Then there’s the strain of staffing that this profession has, that’s endured over the last 24 months. So how do you continue to attract, develop and prepare talent for leadership, etc.?

You mentioned AI – are you planning to incorporate that into the business? It sounded like you had a bit of concern about it.

Meade: I don’t see it as much of a concern unless we turned a blind eye to it. So understanding how it can be used, I think a little bit of it’s such the new thing that everybody is asking how they can take advantage of it? What can it do for them? That’s going on in all industries. Everybody wants to talk about it. So as a profession, globally and nationally, it’s being looked at. But you also have to look at it and say, “OK, we have this resource, how do we take advantage of it to help our business?”

What has the transition looked like for you?

Meade: I’ve been on the board of directors for years and have been pretty involved with the strategy issues, significant issues that occur throughout the year, planning, vision setting. From that perspective, I’m fairly well versed up to this point. I’ve also had a significant client-facing responsibility, and I’ve been transitioning that all calendar year so that it’s all pretty much in place. I will still be client-facing to the extent I need to during the transition period, but resources have already been identified to continue that aspect of it. It’s a process and not a flip of the switch.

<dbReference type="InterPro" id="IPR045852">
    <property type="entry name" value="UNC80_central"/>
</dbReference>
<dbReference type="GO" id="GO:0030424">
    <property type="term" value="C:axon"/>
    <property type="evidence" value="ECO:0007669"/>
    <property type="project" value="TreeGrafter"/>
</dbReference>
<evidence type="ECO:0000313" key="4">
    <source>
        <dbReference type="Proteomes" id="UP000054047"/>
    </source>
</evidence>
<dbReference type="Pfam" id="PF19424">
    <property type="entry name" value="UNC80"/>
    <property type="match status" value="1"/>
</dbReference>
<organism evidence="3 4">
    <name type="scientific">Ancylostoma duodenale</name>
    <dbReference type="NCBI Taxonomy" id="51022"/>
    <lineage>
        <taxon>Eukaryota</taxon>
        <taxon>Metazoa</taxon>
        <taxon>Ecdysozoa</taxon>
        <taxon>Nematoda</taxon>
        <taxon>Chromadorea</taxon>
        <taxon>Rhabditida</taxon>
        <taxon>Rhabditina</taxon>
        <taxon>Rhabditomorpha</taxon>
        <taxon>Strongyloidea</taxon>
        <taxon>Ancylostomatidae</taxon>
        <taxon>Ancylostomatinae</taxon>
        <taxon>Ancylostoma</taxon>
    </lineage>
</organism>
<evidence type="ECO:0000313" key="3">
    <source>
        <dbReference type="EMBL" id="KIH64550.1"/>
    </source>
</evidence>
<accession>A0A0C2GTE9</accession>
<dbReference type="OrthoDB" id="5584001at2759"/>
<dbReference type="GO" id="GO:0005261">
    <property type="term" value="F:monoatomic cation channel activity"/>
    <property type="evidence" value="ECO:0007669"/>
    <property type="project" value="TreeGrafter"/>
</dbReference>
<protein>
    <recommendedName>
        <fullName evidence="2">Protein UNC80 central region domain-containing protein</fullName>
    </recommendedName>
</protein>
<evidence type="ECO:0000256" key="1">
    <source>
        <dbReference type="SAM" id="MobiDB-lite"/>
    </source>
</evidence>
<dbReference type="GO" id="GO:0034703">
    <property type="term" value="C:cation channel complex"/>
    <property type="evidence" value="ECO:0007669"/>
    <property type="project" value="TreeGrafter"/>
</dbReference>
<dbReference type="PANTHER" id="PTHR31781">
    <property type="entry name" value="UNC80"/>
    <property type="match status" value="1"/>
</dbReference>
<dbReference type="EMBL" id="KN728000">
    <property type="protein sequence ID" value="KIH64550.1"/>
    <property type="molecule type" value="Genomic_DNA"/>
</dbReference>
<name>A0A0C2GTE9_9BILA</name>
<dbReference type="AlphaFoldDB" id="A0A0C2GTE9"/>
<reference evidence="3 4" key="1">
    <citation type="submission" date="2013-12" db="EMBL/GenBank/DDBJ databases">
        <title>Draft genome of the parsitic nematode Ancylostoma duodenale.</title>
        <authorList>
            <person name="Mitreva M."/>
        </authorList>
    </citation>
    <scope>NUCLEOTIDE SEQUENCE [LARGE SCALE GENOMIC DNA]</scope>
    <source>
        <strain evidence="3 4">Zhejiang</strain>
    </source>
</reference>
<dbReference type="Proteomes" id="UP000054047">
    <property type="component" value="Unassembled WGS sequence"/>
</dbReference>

Are there any lessons you’ve learned from Jeff that you want to hold close as you take over?

Meade: The big takeaway is Jeff had the unenviable task of transitioning leadership from the firm’s founders. And that was probably the most difficult task that that anyone could have inherited. He did a masterful job of it and continued the success of the firm and the growth of the firm. We never missed a beat. So understanding how to effectively transition leadership in that specific role.

What do you see on the horizon? How do you plan to keep LBMC competitive as Nashville continues to grow?

Meade: From a growth perspective, like many businesses, both inside the profession and outside the profession, growth has not been the challenge — managing the growth has been the challenge and having the correct resources to address the growth. Having said that, looking five to ten years out, you can’t expect that natural, easy growth to continue. So getting ahead of that and making sure that we have a formalized strategy to address Nashville and the other markets that we’re in today and future markets that we intend to be in down the road. Having a process and dedicated business professionals to drive that growth, those are important tasks on my list, and we’re already getting that started.